- Insurance Institute for Highway Safety recognized the Audi A3, A4, A6 and Q7
- Audi has earned multiple IIHS Top Safety Pick awards the past three years
- Audi wins more awards than competitors BMW, Mercedes and Lexus
Audi’s reputation as a leader in automotive safety gained added validation with four of its best-selling models claiming Insurance Institute for Highway Safety Top Safety Pick awards for 2009.
Winning the highly sought safety award were the Audi A3, the all-new Audi A4, the Audi A6 and the Audi Q7. The award recognizes vehicles that do the best job of protecting passengers in front, side and rear collisions. All of the winners also had to have electronic stability control, which IIHS credits with significantly lowering crash risks.
“Protecting the drivers of our vehicles, and their passengers, is at the top of Audi’s priority list and we’re delighted to clearly stand above other European luxury carmakers,” said Johan de Nysschen, executive vice president, Audi of America. “Safety is woven into the earliest consideration of how our different models should look and perform. We’re grateful the Insurance Institute has recognized this singular focus of ours.”
This marks the second consecutive year that four Audi models have earned this important safety award. The Audi Q7, Audi A6, Audi A4, and Audi A3 all received the IIHS Top Safety Pick Award in 2008. The Audi A6 and A4 received the IIHS Top Safety Pick Award in 2007. IIHS launched the safety awards in 2006.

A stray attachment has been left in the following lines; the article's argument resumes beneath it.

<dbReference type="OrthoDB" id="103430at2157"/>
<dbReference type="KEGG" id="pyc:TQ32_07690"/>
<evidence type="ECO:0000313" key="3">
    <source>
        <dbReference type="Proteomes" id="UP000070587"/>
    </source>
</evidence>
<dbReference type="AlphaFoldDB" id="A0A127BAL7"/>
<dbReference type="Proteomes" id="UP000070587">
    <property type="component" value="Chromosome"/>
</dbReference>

The four awards collected by Audi models exceeded the number of awards given to BMW, Mercedes-Benz or Lexus models. Additionally, some Audi models, including the Audi R8 sports car, the Audi A5 coupe, and the Audi A8 luxury sedan did not fall within the IIHS test program at this time.
IIHS evaluates each vehicle for front crashworthiness following a 40 mph offset collision. Calculations are made on the level of intrusion the crash causes in the occupant compartment and the impact recorded by crash test dummies. Side impact evaluations involve crashing a barrier into the side of a vehicle at 31 mph. Rear crash protection involves measuring the geometry of head restraints. Vehicles with good or acceptable measurements are then struck in the rear at 20 mph.
For more information on the Insurance Institute for Highway Safety and the 2009 Top Safety Pick awards, please go to www.iihs.org.